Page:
People in urban areas were also more likely to experience worse symptoms when ozone levels were high, the researchers found. Ground-level ozone pollution is formed when sunlight interacts with hydrocarbons such as methane and nitrogen oxides, which are emitted from vehicle engines.
Meanwhile exposure to air pollution – particularly early on in life – has been linked to the development of other allergies. A US study found that exposure to isocyanate, a chemical found in wildfire smoke and vehicle exhaust fumes, can alter skin bacteria, causing eczema.
Another study, this time of 2598 preschool children in China, found that the development of food allergies was associated with exposure to both indoor and outdoor air pollution. “Our study indicates that, in addition to gut and skin, airway may be a new route of food sensitization,” the researchers concluded.
Heatwaves make air pollution more dangerous
One emerging area of research is the link between climate change and air pollution. Recent studies suggest that the mortality rate during a heatwave jumps when the high temperature is combined with poor air quality. According to a European Union research project, extreme heat – defined according to the normal range for each city – results in a 0.4 per cent increase in mortality when pollution levels are low. At medium pollution levels, there is a 2.6 per cent rise in mortality, and with high pollution levels, there is an 8 per cent increase in mortality.
Researchers believe there could be two possible causes for this. “One is that the heat and sunshine themselves alter the mix of air pollution,” says Klea Katsouyanni at Imperial College London. “That is associated with higher ozone levels and then some higher levels of secondary particles.” It may be that these pollutants are more toxic to human health. The other possible explanation is perhaps more straightforward: “It may be that, during hot periods, people spend more time outside and they get more exposed to pollution,” she says.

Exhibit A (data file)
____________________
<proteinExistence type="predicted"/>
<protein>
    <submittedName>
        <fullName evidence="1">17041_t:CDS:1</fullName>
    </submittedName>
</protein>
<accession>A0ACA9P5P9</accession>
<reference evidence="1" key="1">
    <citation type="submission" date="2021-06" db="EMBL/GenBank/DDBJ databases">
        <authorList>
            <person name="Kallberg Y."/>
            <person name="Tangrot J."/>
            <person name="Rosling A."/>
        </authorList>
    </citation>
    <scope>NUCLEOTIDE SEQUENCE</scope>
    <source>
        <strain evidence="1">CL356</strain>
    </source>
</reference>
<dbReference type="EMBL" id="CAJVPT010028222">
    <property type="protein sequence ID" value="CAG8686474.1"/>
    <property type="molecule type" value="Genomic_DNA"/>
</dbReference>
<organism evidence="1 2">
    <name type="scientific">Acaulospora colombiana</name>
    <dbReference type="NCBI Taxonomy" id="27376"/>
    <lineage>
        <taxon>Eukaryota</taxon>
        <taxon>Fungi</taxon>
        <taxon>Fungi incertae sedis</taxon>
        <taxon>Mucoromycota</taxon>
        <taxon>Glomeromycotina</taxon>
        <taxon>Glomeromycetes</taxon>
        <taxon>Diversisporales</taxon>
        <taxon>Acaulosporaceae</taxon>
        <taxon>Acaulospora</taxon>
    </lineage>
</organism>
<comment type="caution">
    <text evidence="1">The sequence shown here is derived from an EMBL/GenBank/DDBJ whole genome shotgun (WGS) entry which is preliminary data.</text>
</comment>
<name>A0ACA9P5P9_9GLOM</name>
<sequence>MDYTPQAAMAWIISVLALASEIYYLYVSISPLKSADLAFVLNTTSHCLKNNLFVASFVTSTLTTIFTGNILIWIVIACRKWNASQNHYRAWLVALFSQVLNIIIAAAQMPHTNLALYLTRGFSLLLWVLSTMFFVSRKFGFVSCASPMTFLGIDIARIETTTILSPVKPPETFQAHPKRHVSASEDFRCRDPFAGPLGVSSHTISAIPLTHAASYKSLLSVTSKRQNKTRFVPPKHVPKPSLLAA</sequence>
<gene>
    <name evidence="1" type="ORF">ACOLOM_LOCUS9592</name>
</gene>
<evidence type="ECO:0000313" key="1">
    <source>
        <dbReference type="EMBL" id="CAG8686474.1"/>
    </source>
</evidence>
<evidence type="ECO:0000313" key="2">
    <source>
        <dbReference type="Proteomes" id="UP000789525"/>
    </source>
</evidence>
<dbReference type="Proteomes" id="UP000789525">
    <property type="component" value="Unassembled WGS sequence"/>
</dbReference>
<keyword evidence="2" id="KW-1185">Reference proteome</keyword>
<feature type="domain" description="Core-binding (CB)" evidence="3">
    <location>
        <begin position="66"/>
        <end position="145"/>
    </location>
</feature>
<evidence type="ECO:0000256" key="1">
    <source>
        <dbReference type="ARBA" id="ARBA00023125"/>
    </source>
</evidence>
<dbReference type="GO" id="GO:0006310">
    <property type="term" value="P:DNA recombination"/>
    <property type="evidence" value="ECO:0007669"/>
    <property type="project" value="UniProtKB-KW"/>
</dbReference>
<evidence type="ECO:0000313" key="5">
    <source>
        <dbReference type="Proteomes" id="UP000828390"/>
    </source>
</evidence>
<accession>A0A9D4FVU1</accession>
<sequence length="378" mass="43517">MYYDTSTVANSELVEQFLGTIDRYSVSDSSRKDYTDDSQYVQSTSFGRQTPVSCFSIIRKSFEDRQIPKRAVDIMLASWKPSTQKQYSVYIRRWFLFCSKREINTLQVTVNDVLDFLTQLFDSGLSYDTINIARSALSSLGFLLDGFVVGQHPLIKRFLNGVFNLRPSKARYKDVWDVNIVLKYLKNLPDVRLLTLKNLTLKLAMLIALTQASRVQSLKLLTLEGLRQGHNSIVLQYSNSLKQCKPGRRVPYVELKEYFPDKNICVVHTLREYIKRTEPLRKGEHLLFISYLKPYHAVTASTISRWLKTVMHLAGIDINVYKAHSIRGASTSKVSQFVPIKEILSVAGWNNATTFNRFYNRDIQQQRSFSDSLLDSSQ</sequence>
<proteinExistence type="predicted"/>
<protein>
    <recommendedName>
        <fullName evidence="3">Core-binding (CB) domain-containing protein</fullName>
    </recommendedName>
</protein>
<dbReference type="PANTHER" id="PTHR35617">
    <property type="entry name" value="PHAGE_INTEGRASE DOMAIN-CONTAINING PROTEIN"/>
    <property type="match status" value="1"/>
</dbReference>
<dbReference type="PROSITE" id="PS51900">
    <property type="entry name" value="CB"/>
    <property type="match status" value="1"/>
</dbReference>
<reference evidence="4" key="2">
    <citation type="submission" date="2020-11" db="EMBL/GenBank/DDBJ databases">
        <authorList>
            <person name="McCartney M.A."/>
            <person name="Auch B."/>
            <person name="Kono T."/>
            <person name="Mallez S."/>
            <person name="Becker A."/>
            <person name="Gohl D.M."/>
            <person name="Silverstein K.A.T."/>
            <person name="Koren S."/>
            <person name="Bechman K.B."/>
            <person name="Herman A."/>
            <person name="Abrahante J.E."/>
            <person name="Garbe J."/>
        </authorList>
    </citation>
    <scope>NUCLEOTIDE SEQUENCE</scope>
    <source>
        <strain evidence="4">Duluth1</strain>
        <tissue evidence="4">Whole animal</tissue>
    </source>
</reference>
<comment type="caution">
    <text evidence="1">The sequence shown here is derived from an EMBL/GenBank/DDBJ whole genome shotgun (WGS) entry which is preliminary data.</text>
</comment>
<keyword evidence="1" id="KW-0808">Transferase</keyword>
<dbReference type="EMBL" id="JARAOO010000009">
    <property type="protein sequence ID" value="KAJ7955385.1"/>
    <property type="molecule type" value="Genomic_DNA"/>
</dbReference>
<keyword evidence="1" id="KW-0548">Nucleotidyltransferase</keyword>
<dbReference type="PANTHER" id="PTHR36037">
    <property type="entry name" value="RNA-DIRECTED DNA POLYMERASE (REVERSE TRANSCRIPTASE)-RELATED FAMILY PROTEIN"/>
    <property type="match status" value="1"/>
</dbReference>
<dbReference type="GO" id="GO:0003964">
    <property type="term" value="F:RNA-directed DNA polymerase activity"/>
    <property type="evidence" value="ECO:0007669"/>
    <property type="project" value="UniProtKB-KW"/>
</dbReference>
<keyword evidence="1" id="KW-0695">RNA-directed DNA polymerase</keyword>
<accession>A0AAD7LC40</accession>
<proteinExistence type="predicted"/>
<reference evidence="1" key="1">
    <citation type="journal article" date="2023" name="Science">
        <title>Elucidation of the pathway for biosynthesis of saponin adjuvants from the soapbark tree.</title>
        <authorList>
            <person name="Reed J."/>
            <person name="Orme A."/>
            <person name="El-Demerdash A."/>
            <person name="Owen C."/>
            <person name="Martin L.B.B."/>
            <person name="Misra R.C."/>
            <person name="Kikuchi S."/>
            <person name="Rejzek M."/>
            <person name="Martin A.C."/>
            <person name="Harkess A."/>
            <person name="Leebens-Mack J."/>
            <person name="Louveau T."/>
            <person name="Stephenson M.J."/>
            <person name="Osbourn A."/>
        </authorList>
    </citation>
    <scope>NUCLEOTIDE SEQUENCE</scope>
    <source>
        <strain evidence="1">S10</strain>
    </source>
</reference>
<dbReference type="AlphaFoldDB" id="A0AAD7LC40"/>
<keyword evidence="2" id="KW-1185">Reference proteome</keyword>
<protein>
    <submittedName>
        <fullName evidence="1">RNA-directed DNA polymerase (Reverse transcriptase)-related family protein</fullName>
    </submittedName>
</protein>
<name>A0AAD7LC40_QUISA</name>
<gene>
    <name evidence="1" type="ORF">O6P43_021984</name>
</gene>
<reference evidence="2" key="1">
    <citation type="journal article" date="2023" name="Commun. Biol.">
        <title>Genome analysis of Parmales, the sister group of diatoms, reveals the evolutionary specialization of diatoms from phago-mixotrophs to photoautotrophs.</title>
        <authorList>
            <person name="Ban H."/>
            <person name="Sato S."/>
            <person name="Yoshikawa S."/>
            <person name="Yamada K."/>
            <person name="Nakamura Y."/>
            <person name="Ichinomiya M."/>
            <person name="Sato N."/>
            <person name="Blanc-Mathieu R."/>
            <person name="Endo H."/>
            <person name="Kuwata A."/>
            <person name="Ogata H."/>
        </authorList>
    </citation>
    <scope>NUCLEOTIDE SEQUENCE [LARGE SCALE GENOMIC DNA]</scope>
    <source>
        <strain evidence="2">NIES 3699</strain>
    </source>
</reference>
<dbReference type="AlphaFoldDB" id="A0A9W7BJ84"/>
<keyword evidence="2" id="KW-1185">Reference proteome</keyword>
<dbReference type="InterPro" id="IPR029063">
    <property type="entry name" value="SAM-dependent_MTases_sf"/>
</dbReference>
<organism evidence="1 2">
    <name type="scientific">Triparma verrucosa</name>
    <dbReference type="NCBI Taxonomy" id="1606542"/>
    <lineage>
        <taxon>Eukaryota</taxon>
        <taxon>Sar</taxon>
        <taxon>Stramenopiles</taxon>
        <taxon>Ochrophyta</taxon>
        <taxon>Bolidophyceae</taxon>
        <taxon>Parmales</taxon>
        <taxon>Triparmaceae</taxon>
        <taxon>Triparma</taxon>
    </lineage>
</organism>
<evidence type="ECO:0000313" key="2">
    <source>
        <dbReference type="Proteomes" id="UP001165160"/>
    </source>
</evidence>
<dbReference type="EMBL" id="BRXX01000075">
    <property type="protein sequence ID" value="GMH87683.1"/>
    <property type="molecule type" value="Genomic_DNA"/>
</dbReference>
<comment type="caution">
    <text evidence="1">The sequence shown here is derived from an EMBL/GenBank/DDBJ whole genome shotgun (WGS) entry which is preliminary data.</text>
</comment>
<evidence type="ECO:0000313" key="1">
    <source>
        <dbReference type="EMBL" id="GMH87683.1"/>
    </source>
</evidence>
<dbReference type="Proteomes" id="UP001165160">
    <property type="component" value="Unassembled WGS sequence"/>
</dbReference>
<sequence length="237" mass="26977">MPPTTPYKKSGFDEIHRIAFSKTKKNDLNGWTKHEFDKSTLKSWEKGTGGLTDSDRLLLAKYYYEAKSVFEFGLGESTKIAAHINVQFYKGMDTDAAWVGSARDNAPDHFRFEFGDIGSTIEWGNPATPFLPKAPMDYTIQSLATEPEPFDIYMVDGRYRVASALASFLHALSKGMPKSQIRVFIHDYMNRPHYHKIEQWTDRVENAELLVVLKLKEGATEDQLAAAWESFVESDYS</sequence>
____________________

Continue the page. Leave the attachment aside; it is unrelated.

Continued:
When it comes to exposure risk, occupation matters as much as address
More deprived neighbourhoods tend to have poorer air quality, while richer, leafier areas have quieter, cleaner streets.
But that trend doesn’t always hold true, according to Ben Barratt at Imperial College London. “Some of the classiest postcodes in London have got high pollution levels,” he pointed out during a conference in London last week. Some affluent areas of west London suffer poor air quality because they are near busy, urban thoroughfares, he said.
Just as important as your residential address is your occupation. During a three-year study in London, six individuals from the same area of the city, but with different occupations, carried personal air quality monitors to track their exposure to black carbon – tiny particles of soot – throughout the day.
“What we found was a huge difference between those who are exposed to the lowest levels of pollution and those exposed to the highest,” Barratt told the conference. “What really stood out was the office worker who was working in central London – the most polluted part of the UK – had the lowest exposure because he was working in a mechanically ventilated office for most of the day. And the ambulance driver had the highest exposure, 2.5 times higher [than the office worker].”